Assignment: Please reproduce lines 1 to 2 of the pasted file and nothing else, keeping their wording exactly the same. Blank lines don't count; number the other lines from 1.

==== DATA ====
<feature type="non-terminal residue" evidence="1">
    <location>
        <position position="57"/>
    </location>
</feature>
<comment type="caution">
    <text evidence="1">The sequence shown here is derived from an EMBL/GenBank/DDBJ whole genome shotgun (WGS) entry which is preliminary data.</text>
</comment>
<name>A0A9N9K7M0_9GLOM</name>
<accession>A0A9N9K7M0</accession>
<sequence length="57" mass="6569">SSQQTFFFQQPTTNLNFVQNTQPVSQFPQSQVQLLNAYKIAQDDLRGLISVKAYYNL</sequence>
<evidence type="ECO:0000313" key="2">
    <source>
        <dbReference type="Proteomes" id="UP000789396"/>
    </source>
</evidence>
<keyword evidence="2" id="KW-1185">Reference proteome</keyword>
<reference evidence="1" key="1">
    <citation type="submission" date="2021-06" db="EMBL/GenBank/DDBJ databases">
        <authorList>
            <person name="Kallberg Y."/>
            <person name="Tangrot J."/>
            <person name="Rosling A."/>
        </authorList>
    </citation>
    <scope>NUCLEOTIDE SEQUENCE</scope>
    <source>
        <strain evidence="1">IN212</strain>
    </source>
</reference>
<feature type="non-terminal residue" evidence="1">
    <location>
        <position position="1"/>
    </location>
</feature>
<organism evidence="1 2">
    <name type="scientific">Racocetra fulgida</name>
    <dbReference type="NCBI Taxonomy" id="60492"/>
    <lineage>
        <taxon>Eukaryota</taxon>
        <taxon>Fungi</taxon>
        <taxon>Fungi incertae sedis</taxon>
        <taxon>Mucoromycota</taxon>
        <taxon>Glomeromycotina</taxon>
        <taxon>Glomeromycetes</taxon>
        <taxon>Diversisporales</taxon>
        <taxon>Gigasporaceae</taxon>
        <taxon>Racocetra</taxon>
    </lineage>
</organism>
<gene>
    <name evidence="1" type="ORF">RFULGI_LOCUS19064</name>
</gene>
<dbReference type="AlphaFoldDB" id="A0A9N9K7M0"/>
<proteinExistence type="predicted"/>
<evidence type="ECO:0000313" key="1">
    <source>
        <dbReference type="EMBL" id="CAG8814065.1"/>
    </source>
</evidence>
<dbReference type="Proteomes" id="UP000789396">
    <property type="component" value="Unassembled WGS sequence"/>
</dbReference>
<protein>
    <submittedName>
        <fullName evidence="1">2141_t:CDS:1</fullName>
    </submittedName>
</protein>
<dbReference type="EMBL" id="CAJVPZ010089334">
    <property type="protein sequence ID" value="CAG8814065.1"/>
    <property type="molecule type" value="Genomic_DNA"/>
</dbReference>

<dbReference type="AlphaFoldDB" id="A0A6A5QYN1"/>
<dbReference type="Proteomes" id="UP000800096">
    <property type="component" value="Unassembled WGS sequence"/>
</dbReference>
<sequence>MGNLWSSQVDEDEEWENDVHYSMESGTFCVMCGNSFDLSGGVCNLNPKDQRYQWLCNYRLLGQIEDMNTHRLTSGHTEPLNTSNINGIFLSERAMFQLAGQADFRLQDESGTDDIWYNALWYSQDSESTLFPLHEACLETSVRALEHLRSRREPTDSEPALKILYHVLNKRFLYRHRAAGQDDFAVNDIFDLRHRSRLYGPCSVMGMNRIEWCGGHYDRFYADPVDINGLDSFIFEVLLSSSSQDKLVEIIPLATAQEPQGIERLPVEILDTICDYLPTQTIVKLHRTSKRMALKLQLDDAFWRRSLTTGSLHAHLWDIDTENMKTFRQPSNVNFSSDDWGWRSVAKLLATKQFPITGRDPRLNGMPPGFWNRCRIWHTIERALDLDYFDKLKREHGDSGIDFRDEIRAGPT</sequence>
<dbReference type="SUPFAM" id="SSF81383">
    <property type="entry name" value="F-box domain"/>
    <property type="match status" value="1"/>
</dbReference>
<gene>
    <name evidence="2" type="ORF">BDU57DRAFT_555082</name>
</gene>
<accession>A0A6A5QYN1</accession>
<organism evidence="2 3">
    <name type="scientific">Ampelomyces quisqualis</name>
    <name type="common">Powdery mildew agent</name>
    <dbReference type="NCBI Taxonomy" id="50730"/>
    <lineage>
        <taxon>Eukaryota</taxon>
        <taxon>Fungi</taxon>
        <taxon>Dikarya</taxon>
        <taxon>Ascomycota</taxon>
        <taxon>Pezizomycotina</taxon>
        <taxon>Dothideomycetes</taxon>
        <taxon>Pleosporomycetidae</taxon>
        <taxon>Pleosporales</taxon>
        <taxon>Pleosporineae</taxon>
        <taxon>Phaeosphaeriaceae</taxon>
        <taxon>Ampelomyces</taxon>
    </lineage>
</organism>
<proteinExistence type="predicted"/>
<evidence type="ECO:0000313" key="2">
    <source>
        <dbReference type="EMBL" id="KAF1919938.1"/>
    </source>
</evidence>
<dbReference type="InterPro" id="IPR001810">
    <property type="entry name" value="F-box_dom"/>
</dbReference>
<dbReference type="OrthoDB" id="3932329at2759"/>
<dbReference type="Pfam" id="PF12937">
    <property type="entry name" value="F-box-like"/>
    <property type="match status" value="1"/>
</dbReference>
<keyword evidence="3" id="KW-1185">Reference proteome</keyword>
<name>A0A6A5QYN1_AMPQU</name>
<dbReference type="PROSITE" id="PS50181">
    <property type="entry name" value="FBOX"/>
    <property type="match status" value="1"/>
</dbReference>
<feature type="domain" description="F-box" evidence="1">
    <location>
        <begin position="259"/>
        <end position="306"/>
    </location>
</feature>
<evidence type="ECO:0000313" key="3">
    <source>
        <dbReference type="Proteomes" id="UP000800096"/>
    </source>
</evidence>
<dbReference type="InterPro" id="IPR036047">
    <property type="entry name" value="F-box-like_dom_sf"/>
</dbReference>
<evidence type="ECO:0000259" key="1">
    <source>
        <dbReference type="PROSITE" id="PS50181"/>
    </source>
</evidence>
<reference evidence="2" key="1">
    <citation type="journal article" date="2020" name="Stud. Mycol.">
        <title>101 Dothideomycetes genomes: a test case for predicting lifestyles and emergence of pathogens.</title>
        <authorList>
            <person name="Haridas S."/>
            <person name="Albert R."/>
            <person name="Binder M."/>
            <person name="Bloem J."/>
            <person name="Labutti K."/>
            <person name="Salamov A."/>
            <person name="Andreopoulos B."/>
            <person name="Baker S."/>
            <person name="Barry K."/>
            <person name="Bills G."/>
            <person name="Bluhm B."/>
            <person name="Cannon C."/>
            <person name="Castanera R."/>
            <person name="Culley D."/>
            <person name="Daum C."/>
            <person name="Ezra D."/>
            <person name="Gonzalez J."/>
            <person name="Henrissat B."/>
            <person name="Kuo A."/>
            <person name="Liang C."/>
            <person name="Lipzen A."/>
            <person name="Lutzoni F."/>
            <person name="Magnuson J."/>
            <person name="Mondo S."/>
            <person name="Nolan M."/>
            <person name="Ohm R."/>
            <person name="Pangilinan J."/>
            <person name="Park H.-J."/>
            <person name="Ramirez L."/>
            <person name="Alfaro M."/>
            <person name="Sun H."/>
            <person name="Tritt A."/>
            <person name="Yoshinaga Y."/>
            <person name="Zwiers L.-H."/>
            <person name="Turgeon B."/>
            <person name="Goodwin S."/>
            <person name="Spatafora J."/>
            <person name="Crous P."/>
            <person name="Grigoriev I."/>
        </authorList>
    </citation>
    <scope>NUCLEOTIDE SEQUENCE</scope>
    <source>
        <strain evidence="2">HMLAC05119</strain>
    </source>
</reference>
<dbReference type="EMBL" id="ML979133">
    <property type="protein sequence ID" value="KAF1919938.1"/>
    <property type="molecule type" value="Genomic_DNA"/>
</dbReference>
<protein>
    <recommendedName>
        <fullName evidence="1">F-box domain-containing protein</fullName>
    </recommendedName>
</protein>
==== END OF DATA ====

<feature type="non-terminal residue" evidence="1">
    <location>